Your Local News | Allentown, Bethlehem & Easton
Play Live Radio
Next Up:
Available On Air Stations
Environment & Science

Relief from the heat arrives in slow motion, with severe storms possible

Severe weather graphic
Storm Prediction Center
This graphic shows the possibility of severe weather in the region on Thursday.

  • Relief from the heat will be slow to arrive in the Lehigh Valley
  • Severe storms are possible Thursday and Friday
  • The weekend also is likely to feature locally heavy rainfall

BETHLEHEM, Pa. — The dry, scorching start to September will slowly begin to ease Thursday as severe weather takes aim at the Lehigh Valley.
“It looks like rain and storms will be returning over the next several days,” EPAWA meteorologist Bobby Martrich said in his latest video update.

It comes as unseasonably warm air continues to extend up the East Coast, bringing three straight days with highs above 90 degrees to the area thus far.

Even as the heat begins to erode, maximum temperatures again are forecast to reach the lower to middle 90s on Thursday — making for our longest run of 90-degree days in 2023.

Dew point readings also are forecast to stay in the upper 60s to lower 70s and heat index values near or in excess of 100 degrees, with the highest values along the Interstate 95 corridor and points to the southeast.

Storm threat

“We haven’t had any rain, really of note, so far in September,” Martrich said. “Most areas are about three quarters of an inch behind average already for the month.”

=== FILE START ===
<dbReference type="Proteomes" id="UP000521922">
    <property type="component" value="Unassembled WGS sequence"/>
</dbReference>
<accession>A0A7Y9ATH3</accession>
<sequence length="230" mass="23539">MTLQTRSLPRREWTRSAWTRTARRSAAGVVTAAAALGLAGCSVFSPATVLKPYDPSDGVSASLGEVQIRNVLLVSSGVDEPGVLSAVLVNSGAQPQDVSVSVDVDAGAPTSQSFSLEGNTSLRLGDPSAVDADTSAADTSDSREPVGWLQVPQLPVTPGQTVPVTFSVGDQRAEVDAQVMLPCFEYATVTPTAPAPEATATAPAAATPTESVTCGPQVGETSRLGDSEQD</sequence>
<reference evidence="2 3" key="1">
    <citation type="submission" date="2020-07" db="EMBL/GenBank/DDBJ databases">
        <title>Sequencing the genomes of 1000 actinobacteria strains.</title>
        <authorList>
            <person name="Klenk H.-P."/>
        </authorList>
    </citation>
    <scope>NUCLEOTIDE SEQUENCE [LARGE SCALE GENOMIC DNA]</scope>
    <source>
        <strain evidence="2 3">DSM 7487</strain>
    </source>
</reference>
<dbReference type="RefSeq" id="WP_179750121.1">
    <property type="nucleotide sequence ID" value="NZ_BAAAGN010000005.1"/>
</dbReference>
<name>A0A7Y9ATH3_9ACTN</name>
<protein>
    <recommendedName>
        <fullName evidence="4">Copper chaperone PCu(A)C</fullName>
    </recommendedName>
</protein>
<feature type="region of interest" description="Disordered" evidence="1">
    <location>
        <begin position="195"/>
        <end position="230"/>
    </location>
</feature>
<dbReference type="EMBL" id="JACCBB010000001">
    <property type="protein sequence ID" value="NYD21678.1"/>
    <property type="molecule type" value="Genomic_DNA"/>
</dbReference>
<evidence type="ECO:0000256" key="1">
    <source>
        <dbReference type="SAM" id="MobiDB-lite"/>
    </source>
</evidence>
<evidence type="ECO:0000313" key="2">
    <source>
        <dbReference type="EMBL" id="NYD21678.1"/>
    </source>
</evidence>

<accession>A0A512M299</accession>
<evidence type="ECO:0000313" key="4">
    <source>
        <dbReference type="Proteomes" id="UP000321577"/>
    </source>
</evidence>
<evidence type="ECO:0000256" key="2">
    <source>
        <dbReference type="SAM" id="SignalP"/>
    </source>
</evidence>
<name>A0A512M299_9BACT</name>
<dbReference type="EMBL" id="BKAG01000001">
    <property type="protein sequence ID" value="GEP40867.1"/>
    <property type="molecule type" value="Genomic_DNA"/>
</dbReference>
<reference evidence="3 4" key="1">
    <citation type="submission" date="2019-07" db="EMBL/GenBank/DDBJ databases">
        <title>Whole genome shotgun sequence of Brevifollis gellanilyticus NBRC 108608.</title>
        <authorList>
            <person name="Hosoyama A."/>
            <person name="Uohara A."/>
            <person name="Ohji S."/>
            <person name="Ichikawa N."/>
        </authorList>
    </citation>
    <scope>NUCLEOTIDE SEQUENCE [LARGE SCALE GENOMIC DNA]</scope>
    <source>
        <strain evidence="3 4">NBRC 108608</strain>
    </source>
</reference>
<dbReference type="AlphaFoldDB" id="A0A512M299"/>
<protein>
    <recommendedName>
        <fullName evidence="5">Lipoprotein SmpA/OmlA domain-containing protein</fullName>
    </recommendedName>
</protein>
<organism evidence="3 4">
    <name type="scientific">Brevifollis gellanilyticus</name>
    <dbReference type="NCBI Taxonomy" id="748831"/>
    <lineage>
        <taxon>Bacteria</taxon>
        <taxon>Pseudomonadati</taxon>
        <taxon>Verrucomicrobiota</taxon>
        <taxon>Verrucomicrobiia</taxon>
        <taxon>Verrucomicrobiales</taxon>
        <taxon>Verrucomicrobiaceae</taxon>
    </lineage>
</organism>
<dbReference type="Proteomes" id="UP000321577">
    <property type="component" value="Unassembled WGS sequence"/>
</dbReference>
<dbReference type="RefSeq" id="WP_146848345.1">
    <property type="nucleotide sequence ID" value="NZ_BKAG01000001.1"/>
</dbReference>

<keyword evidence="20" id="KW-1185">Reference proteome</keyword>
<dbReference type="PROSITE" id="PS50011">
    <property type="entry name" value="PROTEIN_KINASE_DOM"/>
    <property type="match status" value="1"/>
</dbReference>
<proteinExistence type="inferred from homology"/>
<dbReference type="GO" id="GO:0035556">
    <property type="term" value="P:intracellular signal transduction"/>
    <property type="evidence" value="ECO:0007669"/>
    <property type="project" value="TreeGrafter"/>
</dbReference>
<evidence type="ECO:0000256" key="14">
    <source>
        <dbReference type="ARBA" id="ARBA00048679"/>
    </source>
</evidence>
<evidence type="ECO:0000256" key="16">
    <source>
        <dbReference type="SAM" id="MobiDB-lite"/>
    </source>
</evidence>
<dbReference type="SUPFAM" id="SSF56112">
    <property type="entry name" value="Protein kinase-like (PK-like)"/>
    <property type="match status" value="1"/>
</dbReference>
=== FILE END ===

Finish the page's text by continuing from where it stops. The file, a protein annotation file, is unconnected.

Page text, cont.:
But that will begin to change Thursday and Friday, with a severe weather outlook from the Storm Prediction Center warning of frequent cloud to ground lightning and damaging wind gusts possible.

Timing for the storms will be in the afternoon and evening both days.

“It’s not going to be absolutely everywhere,” Martrich said. “I think it’s mostly going to be an interior threat.”

Martrich also said there would be no tornado threat and no hail threat with any storms, while noting the potential for “gusty straight-line winds and locally heavy rainfall.”

He said some straight-line winds could be 40 to 50 mph, with a few “rogue” storms where winds could be stronger.

A weekend washout?

There may be a repeat performance of storms on Saturday, the National Weather Service warns, with precipitable water values in the 1.5 to 2 inch range and locally heavy rainfall possible.

“We certainly can use the rain,” the NWS forecast discussion said, while noting the overall flash flood risk may be more limited unless training of storms occurs.

Locally heavy rain will also be “probable” again on Sunday.